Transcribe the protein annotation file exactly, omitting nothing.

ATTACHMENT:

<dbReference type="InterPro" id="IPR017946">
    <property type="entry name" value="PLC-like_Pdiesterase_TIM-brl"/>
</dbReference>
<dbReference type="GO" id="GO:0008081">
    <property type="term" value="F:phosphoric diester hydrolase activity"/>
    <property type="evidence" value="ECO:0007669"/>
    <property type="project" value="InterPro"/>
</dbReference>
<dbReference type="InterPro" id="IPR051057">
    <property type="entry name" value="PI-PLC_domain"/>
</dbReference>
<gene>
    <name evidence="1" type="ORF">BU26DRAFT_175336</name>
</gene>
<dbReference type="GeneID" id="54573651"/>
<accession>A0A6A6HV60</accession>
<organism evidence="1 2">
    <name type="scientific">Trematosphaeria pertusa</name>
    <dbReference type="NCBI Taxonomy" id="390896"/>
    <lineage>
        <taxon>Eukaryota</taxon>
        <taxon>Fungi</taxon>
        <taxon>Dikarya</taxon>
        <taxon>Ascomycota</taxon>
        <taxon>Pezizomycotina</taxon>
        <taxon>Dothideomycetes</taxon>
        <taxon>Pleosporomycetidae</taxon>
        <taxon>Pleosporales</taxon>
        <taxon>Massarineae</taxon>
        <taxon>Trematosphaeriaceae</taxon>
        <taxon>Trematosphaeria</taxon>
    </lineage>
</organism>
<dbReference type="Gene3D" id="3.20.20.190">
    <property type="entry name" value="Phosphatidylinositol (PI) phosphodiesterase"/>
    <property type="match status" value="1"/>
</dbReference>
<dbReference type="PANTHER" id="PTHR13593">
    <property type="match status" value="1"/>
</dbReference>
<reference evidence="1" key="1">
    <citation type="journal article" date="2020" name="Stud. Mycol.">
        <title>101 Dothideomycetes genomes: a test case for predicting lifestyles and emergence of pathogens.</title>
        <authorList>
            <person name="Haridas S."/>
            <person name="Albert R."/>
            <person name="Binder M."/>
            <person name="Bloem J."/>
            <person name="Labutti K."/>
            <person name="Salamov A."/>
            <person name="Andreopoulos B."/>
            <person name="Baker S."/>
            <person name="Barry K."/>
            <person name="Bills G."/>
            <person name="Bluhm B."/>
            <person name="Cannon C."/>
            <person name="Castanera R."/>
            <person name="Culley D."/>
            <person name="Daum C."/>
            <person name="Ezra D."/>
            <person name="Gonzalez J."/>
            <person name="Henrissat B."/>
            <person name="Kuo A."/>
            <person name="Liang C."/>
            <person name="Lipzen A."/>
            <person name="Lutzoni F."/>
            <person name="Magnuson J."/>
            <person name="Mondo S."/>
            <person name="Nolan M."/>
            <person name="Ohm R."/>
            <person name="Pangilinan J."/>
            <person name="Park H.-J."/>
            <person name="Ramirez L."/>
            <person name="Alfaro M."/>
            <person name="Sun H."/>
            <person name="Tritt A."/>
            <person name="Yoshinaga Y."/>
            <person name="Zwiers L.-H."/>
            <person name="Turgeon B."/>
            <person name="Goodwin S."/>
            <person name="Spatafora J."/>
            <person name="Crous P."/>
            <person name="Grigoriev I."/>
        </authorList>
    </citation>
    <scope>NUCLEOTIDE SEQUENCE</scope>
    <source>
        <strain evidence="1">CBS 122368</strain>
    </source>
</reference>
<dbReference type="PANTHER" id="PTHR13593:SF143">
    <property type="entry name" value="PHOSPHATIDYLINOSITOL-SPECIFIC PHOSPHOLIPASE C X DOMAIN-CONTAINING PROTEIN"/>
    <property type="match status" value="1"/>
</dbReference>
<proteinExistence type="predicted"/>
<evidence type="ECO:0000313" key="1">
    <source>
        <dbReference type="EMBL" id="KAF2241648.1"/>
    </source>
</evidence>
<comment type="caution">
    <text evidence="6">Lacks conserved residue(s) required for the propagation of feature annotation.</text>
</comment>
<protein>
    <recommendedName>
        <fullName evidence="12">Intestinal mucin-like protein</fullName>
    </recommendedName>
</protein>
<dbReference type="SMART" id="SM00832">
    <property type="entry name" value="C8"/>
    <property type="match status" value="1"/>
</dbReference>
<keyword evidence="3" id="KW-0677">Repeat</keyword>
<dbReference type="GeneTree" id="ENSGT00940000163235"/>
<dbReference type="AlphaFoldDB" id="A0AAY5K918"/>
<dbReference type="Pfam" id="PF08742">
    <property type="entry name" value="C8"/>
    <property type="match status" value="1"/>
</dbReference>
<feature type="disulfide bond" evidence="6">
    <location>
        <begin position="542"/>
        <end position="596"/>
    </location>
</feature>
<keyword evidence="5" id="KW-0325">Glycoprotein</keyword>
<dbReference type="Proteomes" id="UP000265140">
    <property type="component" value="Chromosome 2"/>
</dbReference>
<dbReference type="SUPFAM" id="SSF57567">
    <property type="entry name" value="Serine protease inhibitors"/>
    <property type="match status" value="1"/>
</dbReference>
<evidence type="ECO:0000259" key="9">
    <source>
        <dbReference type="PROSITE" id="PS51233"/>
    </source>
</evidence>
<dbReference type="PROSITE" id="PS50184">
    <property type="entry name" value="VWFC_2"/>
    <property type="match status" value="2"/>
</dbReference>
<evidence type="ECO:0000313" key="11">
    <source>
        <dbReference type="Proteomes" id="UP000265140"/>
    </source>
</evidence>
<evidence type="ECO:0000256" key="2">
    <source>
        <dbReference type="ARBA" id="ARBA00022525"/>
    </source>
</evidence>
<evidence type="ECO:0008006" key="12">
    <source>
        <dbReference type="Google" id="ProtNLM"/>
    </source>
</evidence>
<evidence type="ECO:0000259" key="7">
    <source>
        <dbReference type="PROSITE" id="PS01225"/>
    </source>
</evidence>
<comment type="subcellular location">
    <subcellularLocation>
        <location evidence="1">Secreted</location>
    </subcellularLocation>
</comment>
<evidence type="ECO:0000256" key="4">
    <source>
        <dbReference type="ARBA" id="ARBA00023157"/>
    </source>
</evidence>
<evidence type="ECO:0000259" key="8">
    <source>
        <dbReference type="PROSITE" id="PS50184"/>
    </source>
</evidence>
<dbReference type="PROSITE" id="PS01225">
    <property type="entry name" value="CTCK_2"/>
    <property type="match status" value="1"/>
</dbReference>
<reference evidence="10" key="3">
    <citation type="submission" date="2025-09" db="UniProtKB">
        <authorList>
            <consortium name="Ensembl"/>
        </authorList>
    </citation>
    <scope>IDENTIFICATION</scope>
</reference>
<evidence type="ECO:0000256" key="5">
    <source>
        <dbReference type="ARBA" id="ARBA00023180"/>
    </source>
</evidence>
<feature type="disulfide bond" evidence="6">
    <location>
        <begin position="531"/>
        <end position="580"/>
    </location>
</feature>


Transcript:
<dbReference type="InterPro" id="IPR017946">
    <property type="entry name" value="PLC-like_Pdiesterase_TIM-brl"/>
</dbReference>
<dbReference type="GO" id="GO:0008081">
    <property type="term" value="F:phosphoric diester hydrolase activity"/>
    <property type="evidence" value="ECO:0007669"/>
    <property type="project" value="InterPro"/>
</dbReference>
<dbReference type="InterPro" id="IPR051057">
    <property type="entry name" value="PI-PLC_domain"/>
</dbReference>
<gene>
    <name evidence="1" type="ORF">BU26DRAFT_175336</name>
</gene>
<dbReference type="GeneID" id="54573651"/>
<accession>A0A6A6HV60</accession>
<organism evidence="1 2">
    <name type="scientific">Trematosphaeria pertusa</name>
    <dbReference type="NCBI Taxonomy" id="390896"/>
    <lineage>
        <taxon>Eukaryota</taxon>
        <taxon>Fungi</taxon>
        <taxon>Dikarya</taxon>
        <taxon>Ascomycota</taxon>
        <taxon>Pezizomycotina</taxon>
        <taxon>Dothideomycetes</taxon>
        <taxon>Pleosporomycetidae</taxon>
        <taxon>Pleosporales</taxon>
        <taxon>Massarineae</taxon>
        <taxon>Trematosphaeriaceae</taxon>
        <taxon>Trematosphaeria</taxon>
    </lineage>
</organism>
<dbReference type="Gene3D" id="3.20.20.190">
    <property type="entry name" value="Phosphatidylinositol (PI) phosphodiesterase"/>
    <property type="match status" value="1"/>
</dbReference>
<dbReference type="PANTHER" id="PTHR13593">
    <property type="match status" value="1"/>
</dbReference>
<reference evidence="1" key="1">
    <citation type="journal article" date="2020" name="Stud. Mycol.">
        <title>101 Dothideomycetes genomes: a test case for predicting lifestyles and emergence of pathogens.</title>
        <authorList>
            <person name="Haridas S."/>
            <person name="Albert R."/>
            <person name="Binder M."/>
            <person name="Bloem J."/>
            <person name="Labutti K."/>
            <person name="Salamov A."/>
            <person name="Andreopoulos B."/>
            <person name="Baker S."/>
            <person name="Barry K."/>
            <person name="Bills G."/>
            <person name="Bluhm B."/>
            <person name="Cannon C."/>
            <person name="Castanera R."/>
            <person name="Culley D."/>
            <person name="Daum C."/>
            <person name="Ezra D."/>
            <person name="Gonzalez J."/>
            <person name="Henrissat B."/>
            <person name="Kuo A."/>
            <person name="Liang C."/>
            <person name="Lipzen A."/>
            <person name="Lutzoni F."/>
            <person name="Magnuson J."/>
            <person name="Mondo S."/>
            <person name="Nolan M."/>
            <person name="Ohm R."/>
            <person name="Pangilinan J."/>
            <person name="Park H.-J."/>
            <person name="Ramirez L."/>
            <person name="Alfaro M."/>
            <person name="Sun H."/>
            <person name="Tritt A."/>
            <person name="Yoshinaga Y."/>
            <person name="Zwiers L.-H."/>
            <person name="Turgeon B."/>
            <person name="Goodwin S."/>
            <person name="Spatafora J."/>
            <person name="Crous P."/>
            <person name="Grigoriev I."/>
        </authorList>
    </citation>
    <scope>NUCLEOTIDE SEQUENCE</scope>
    <source>
        <strain evidence="1">CBS 122368</strain>
    </source>
</reference>
<dbReference type="PANTHER" id="PTHR13593:SF143">
    <property type="entry name" value="PHOSPHATIDYLINOSITOL-SPECIFIC PHOSPHOLIPASE C X DOMAIN-CONTAINING PROTEIN"/>
    <property type="match status" value="1"/>
</dbReference>
<proteinExistence type="predicted"/>
<evidence type="ECO:0000313" key="1">
    <source>
        <dbReference type="EMBL" id="KAF2241648.1"/>
    </source>
</evidence>
<comment type="caution">
    <text evidence="6">Lacks conserved residue(s) required for the propagation of feature annotation.</text>
</comment>
<protein>
    <recommendedName>
        <fullName evidence="12">Intestinal mucin-like protein</fullName>
    </recommendedName>
</protein>
<dbReference type="SMART" id="SM00832">
    <property type="entry name" value="C8"/>
    <property type="match status" value="1"/>
</dbReference>
<keyword evidence="3" id="KW-0677">Repeat</keyword>
<dbReference type="GeneTree" id="ENSGT00940000163235"/>
<dbReference type="AlphaFoldDB" id="A0AAY5K918"/>
<dbReference type="Pfam" id="PF08742">
    <property type="entry name" value="C8"/>
    <property type="match status" value="1"/>
</dbReference>
<feature type="disulfide bond" evidence="6">
    <location>
        <begin position="542"/>
        <end position="596"/>
    </location>
</feature>
<keyword evidence="5" id="KW-0325">Glycoprotein</keyword>
<dbReference type="Proteomes" id="UP000265140">
    <property type="component" value="Chromosome 2"/>
</dbReference>
<dbReference type="SUPFAM" id="SSF57567">
    <property type="entry name" value="Serine protease inhibitors"/>
    <property type="match status" value="1"/>
</dbReference>
<evidence type="ECO:0000259" key="9">
    <source>
        <dbReference type="PROSITE" id="PS51233"/>
    </source>
</evidence>
<dbReference type="PROSITE" id="PS50184">
    <property type="entry name" value="VWFC_2"/>
    <property type="match status" value="2"/>
</dbReference>
<evidence type="ECO:0000313" key="11">
    <source>
        <dbReference type="Proteomes" id="UP000265140"/>
    </source>
</evidence>
<evidence type="ECO:0000256" key="2">
    <source>
        <dbReference type="ARBA" id="ARBA00022525"/>
    </source>
</evidence>
<evidence type="ECO:0008006" key="12">
    <source>
        <dbReference type="Google" id="ProtNLM"/>
    </source>
</evidence>
<evidence type="ECO:0000259" key="7">
    <source>
        <dbReference type="PROSITE" id="PS01225"/>
    </source>
</evidence>
<comment type="subcellular location">
    <subcellularLocation>
        <location evidence="1">Secreted</location>
    </subcellularLocation>
</comment>
<evidence type="ECO:0000256" key="4">
    <source>
        <dbReference type="ARBA" id="ARBA00023157"/>
    </source>
</evidence>
<evidence type="ECO:0000259" key="8">
    <source>
        <dbReference type="PROSITE" id="PS50184"/>
    </source>
</evidence>
<dbReference type="PROSITE" id="PS01225">
    <property type="entry name" value="CTCK_2"/>
    <property type="match status" value="1"/>
</dbReference>
<reference evidence="10" key="3">
    <citation type="submission" date="2025-09" db="UniProtKB">
        <authorList>
            <consortium name="Ensembl"/>
        </authorList>
    </citation>
    <scope>IDENTIFICATION</scope>
</reference>
<evidence type="ECO:0000256" key="5">
    <source>
        <dbReference type="ARBA" id="ARBA00023180"/>
    </source>
</evidence>
<feature type="disulfide bond" evidence="6">
    <location>
        <begin position="531"/>
        <end position="580"/>
    </location>
</feature>